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Investment Committees: Five Best Practices for Success

Over the past decade, the investment climate has proved difficult. Equities have sustained two bear markets and interest rates have fallen to historic lows. As a result, many participants in 401(k) plans have watched their balances rise and fall, triggering fears that their retirement savings may not carry them through their golden years. Growing uncertainty in retirement plan programs has led to increased attention on those responsible for supervising these plans: the investment committees.

Selected by the plan’s trustee, the members of investment committees serve an important role as overseers of defined contribution plans. As fiduciaries, they are charged with the responsibility to make investment decisions in the best interest of plan participants. Their role includes: reviewing the services provided to plan participants, establishing the investment policy for the retirement plan, hiring investment advisors and managers, monitoring plan and investment performance, and insuring that the plan’s fees are reasonable in light of the services being provided.

Given the importance of the job, one might think that all investment committees follow clear guidelines to ensure they are making decisions that best serve their program participants. Unfortunately, this is not the case. In fact, it’s surprising just how many investment committees lack the requisite investment expertise to get the job done.

But as retirement plan fiduciaries, investment committees must be careful, or they could face significant trouble. Regulators are turning up the heat on fiduciaries by enacting a number of oversight requirements, while participants have been filing lawsuits. In fact, in 2012, the U.S. District Court for the Western District of Missouri awarded plaintiffs more than $35 million in a class action suit for breaches of fiduciary duty related to 401(k) plan expenses.

So, what are the best practices? Here are five guiding principles that every investment committee, no matter the size of the business, the amount of assets in the retirement plan, or the experience level of the participants, should follow:

1. Create an investment policy statement that clearly outlines the goals for the investment plan.

In defined contribution plans such as a 401(k), the committee must consider the purpose of the plan and time horizon for investors when creating an asset allocation strategy. Further, the committee should consider ERISA and Department of Labor (DOL) regulations regarding participant directed investment accounts to assure that they leverage government provided fiduciary protection.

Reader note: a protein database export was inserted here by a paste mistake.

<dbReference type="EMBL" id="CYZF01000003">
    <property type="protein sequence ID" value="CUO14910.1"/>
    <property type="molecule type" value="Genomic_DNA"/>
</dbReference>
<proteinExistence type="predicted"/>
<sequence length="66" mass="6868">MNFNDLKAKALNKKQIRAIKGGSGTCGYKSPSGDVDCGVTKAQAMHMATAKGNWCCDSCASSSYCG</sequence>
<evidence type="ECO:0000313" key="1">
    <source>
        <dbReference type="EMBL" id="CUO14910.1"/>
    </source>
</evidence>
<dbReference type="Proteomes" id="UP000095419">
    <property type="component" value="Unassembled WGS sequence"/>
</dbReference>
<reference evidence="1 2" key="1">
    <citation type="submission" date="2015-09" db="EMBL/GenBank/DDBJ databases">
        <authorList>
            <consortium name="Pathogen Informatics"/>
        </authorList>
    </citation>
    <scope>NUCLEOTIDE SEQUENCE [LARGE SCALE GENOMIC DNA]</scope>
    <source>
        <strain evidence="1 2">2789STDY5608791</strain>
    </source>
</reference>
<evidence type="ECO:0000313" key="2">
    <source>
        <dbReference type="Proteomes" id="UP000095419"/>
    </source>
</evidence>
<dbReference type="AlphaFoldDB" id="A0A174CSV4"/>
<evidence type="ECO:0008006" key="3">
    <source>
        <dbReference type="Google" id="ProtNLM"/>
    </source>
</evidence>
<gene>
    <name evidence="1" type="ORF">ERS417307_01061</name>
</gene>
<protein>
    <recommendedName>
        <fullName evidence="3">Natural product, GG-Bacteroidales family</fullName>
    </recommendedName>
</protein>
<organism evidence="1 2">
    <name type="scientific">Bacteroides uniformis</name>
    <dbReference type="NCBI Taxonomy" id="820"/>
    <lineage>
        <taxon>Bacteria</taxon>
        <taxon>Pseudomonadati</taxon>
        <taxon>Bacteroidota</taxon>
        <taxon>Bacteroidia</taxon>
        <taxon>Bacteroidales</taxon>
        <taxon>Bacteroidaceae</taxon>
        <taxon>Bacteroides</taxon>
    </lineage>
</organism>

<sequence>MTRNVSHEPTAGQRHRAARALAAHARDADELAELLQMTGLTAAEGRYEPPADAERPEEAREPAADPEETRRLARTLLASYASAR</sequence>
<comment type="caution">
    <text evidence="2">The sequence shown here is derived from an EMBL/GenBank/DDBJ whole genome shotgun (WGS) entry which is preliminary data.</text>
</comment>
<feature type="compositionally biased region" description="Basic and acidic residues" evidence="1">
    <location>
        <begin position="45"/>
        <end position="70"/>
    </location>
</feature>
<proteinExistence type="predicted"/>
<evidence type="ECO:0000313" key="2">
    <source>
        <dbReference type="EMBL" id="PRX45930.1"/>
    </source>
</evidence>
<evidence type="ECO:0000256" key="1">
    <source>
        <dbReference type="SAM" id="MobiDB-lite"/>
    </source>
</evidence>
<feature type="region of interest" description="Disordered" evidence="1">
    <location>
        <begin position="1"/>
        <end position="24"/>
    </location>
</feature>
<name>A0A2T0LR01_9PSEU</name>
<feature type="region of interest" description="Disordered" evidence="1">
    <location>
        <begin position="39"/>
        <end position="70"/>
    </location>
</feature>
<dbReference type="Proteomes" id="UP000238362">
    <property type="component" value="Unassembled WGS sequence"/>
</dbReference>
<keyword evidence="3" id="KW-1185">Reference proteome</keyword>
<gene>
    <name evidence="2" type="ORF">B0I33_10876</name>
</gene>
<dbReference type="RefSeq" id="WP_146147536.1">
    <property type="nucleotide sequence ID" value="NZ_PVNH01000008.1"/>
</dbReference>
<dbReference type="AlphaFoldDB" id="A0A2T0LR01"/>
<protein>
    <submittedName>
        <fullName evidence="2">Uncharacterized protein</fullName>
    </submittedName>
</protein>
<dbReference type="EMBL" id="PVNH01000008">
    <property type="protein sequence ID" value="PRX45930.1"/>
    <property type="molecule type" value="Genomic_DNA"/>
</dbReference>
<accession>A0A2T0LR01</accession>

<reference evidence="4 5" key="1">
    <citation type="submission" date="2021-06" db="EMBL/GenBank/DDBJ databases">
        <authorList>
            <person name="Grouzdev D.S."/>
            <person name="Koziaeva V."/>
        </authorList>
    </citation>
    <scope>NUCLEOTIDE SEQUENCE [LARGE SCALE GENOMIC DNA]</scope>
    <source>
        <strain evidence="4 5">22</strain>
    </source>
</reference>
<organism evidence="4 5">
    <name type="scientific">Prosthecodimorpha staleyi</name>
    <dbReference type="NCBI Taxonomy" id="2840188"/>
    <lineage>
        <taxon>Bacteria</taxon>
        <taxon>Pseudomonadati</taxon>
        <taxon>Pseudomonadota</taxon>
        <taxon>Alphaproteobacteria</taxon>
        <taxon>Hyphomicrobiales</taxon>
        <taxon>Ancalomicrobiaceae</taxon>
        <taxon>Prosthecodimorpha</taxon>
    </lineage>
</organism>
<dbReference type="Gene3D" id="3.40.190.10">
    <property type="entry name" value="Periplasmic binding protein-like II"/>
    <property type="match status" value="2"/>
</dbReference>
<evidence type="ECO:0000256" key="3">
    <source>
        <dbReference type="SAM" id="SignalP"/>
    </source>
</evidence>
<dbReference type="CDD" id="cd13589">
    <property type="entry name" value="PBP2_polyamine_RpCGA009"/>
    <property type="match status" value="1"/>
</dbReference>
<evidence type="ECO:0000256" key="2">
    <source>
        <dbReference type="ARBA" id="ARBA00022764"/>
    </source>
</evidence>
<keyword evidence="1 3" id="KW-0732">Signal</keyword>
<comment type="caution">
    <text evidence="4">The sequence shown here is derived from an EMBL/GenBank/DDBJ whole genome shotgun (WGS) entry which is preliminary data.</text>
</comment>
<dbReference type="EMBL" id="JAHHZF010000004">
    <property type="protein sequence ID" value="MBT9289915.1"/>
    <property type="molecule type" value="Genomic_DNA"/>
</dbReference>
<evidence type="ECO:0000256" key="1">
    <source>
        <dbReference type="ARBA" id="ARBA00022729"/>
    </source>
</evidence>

2. Select plan investment managers.

After the investments have been vetted, committee members should vote on the selections and document their decision process in the event decisions are questioned in the future. Meeting minutes should be kept to demonstrate how the committee arrived at its decisions. Remember, investment committees are judged on process more than outcome.

3. Control expenses and account for them.

Investment committees must have a clear understanding of the costs of running their plans. This includes the cost of administration, recordkeeping and the investments selected. This requires knowledge of the differences in share classes and revenue sharing arrangements of different share classes. It also requires committees to interpret fee disclosure reports from their providers and to benchmark total plan expenses against those of other comparable plans.

4. Monitor the activities of the program.

Investment committees need to hold regular meetings, ideally more than once a year, in order to keep a close eye on the performance of the investments they are overseeing. To effectively monitor their programs, investment committees must have guidelines for measuring performance against indices and peers.

5. Avoid conflicts of interest.

Conflicts of interest between members of the investment committee and service providers should be avoided, but at a minimum must be disclosed and monitored. A good practice is to ask each member of the committee to sign an affidavit regarding any conflicts they may have. This will be good documentation in the event questions arise later about relationships between plan fiduciaries and related service providers.

If the economy continues to sputter and 401(k) plans fail to achieve their goals, you can bet that the end consumer—plan participants—will grow ever more curious about the way in which investment decisions are made. This could spell disaster for investment committees that have failed to define and adhere to a clear set of guidelines. However, with a little guidance and a commitment to best practices, investment committees can greatly protect themselves while increasing the potential for favorable outcomes.